Rat Poison

Five years ago in May of 2013 Charlie Munger quipped when asked about bitcoin that "I think it's rat poison".  You might be surprised to hear me say it but we should listen carefully to Charlie Munger et al., and that indeed there are a few ways that bitcoin is rat poison.  So it's been five years, have we poisoned any rats yet?  Well not so many.  It's slow acting rat poison.

You see public coin has no room for counterfeiters.  You can't counterfeit a public coin because the list of all valid coins is public and anyone can check your coin against it quickly and easily.  Counterfeiters, or private money issuers, are in some ways similar to rats living off the grain we have in our kitchen cupboards.  Without doing any useful work they can grow fat and lazy, and such behavior leads to the spread of disease and inefficiency, not to mention malinvestment, ecocide, and stagnation.

By using public coin, we can effectively kill the rats because they will have nothing to eat.  In such a way, bitcoin is indeed rat poison.  Are there some brokers profiting by overselling stocks which they don't really have?  Maybe.  If so, putting securities on public blockchains will poison such people.  Instead of having MyBroker[TM] tell you that you have 5 shares of MyCorp, and MyNewsPaper telling you that there are 10 million shares outstanding, you can now hold 5 share yourself, know which shares they are, and verify how many are outstanding yourself.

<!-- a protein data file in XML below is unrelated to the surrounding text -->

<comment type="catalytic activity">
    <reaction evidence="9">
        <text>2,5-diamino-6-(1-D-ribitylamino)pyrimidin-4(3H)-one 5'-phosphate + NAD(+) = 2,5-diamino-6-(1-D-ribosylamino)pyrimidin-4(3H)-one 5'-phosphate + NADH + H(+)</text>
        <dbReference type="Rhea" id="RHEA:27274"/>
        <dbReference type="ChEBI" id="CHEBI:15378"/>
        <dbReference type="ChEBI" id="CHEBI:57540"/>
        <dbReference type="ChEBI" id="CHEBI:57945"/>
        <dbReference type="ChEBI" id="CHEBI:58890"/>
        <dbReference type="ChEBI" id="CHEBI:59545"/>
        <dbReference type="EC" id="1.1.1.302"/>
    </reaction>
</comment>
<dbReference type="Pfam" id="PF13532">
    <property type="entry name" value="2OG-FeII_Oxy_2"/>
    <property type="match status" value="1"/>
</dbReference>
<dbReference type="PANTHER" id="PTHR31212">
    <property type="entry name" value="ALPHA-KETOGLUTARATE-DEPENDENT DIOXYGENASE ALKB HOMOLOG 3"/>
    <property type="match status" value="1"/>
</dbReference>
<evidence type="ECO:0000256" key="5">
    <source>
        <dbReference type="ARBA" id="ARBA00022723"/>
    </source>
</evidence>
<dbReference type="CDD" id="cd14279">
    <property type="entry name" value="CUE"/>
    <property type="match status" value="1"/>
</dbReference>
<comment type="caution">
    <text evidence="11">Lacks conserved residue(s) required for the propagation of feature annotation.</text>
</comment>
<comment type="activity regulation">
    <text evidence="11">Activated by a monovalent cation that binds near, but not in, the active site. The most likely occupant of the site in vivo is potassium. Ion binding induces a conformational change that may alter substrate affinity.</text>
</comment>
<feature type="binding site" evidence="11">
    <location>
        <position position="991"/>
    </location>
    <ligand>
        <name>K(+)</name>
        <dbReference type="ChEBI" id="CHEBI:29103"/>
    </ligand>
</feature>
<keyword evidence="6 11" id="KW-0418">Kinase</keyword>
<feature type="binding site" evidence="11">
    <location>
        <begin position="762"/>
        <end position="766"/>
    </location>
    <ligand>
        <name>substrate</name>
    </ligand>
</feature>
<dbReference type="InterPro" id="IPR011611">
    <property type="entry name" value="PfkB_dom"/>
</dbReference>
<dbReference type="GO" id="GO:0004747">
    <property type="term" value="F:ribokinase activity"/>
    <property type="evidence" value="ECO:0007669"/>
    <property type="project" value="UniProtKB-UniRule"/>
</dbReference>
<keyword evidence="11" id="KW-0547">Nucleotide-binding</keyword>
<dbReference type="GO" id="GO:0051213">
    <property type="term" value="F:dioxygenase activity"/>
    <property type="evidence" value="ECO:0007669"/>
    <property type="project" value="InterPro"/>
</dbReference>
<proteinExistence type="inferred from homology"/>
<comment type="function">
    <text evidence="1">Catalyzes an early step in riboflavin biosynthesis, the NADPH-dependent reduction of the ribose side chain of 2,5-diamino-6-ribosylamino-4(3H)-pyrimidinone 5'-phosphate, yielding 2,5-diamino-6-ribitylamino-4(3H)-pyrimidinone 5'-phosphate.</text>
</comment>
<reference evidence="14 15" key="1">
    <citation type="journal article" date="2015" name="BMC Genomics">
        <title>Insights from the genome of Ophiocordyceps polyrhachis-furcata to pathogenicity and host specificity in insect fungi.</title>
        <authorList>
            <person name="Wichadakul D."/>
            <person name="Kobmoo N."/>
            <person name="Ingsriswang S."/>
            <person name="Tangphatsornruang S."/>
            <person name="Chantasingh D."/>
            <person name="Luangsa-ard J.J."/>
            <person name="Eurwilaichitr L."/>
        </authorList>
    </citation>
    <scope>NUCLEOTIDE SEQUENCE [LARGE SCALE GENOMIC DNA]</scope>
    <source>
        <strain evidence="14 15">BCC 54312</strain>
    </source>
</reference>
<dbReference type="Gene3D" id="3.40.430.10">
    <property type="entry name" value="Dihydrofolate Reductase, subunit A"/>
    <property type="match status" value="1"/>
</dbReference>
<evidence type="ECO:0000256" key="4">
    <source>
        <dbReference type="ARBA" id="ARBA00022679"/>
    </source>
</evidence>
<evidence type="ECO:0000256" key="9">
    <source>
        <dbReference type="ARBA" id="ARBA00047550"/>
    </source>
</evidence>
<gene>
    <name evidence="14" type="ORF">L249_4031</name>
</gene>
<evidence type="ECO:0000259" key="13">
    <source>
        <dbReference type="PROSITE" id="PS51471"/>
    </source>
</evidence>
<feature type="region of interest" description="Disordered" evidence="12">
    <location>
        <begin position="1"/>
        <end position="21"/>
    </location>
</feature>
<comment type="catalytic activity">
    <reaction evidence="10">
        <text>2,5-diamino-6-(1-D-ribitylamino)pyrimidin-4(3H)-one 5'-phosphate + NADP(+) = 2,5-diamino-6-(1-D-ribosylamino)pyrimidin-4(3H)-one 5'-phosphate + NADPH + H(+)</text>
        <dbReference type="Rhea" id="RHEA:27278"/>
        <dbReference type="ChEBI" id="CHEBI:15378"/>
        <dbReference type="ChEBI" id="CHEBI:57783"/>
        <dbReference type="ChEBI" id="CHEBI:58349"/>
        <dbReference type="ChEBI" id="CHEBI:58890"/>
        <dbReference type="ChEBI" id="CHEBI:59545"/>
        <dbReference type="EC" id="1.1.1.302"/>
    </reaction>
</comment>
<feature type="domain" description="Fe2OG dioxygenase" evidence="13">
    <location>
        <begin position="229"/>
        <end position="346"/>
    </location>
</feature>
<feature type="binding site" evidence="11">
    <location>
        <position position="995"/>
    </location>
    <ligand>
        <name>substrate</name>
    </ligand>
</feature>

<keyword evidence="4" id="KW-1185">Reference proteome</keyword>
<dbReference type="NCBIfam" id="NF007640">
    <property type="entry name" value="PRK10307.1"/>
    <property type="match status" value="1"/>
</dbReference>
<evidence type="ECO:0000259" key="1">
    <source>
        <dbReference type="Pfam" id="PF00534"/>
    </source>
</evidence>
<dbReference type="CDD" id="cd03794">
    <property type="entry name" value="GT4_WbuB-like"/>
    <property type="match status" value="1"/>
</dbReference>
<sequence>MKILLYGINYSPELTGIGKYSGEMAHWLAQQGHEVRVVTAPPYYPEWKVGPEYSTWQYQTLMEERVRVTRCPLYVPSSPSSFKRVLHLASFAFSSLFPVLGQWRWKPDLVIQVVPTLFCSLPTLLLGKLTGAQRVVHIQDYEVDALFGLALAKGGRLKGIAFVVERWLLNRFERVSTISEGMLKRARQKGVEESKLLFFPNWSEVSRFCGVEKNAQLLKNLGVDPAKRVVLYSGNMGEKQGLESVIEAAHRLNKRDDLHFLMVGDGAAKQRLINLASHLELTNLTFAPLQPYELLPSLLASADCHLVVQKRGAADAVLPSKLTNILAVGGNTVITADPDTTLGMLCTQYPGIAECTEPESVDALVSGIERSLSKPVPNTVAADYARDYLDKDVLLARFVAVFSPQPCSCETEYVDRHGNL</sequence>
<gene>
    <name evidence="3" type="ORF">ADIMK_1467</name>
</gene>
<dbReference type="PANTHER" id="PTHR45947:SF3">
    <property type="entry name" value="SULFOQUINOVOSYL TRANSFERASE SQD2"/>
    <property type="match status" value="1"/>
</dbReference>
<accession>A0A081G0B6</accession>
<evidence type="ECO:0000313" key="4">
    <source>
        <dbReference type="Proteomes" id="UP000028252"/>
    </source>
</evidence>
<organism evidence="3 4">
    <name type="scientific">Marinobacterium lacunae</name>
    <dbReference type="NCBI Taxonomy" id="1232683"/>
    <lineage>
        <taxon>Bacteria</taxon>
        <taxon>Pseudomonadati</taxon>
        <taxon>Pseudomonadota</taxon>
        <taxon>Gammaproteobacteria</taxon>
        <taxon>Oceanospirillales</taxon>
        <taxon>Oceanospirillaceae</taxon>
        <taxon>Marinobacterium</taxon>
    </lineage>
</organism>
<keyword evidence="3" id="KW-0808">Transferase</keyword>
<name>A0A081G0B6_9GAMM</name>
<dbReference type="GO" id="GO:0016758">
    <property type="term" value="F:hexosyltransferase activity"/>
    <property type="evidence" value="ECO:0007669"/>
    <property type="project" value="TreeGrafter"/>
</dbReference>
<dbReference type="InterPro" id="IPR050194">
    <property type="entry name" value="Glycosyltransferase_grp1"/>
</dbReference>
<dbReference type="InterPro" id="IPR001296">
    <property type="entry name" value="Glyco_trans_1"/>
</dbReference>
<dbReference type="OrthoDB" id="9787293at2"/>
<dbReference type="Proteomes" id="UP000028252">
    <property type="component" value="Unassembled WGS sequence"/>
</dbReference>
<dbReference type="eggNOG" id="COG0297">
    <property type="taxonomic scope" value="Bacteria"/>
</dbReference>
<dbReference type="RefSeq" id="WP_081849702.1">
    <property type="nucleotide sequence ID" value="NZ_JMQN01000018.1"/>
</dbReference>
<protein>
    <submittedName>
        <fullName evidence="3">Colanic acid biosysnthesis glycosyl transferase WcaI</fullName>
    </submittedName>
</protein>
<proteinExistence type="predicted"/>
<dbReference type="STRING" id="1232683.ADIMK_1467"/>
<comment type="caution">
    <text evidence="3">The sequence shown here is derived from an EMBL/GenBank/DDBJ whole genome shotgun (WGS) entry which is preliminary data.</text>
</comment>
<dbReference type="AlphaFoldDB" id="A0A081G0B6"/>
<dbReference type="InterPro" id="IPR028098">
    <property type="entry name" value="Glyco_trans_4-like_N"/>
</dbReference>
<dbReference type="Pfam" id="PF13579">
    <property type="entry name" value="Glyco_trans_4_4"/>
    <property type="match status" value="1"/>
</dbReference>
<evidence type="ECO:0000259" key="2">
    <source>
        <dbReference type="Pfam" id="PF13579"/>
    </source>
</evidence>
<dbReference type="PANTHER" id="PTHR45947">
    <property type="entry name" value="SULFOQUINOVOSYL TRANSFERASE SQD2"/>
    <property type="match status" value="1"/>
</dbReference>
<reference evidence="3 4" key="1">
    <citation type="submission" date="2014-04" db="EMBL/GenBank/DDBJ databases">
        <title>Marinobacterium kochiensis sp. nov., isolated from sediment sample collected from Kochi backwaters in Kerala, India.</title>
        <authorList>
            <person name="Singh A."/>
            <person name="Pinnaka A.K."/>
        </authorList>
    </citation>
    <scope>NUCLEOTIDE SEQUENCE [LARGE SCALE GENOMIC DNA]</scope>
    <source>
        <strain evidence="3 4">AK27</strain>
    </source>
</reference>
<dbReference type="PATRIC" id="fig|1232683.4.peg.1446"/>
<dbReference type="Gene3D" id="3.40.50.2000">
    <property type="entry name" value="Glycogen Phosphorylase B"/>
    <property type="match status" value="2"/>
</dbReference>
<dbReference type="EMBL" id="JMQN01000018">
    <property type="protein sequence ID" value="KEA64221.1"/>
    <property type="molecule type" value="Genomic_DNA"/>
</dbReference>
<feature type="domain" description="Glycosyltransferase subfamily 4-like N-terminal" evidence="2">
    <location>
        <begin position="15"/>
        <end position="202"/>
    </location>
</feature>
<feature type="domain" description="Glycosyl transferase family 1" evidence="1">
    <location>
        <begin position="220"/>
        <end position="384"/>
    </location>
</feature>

So bitcoin poisons the rats who are compromised private money issuers or issuance fraudsters.  Are there any other rats around for bitcoin to poison?

Well yeah.  Plenty.  As public coin continues it's rise towards eventual fiat jubilee there will be many who see this bubble as an opportunity to get rich quick.  The "get rich quick" folks might not be rats of the same caliber as the issuers but this is likely because they don't have the 关系 (they don't know the right other rats).  So instead they will push company coins, pump and dumps, and various other short term schemes which might look good for some short time but eventually leave the rats flat on their backs with their feet in the air.  The gamblers will get zhou tonged, trading on leverage.  Meanwhile the casino operators will get fat and lazy.  Both are victims of rat poison.

While the idea of some rat poison in our financial system is hugely appealing, we shouldn't get carried away with thinking that our extermination might be successful.  What doesn't kill the rats makes them stronger and we can count on graft, fraud, and other idiocy to continue in many forms.  After all it is the rat race.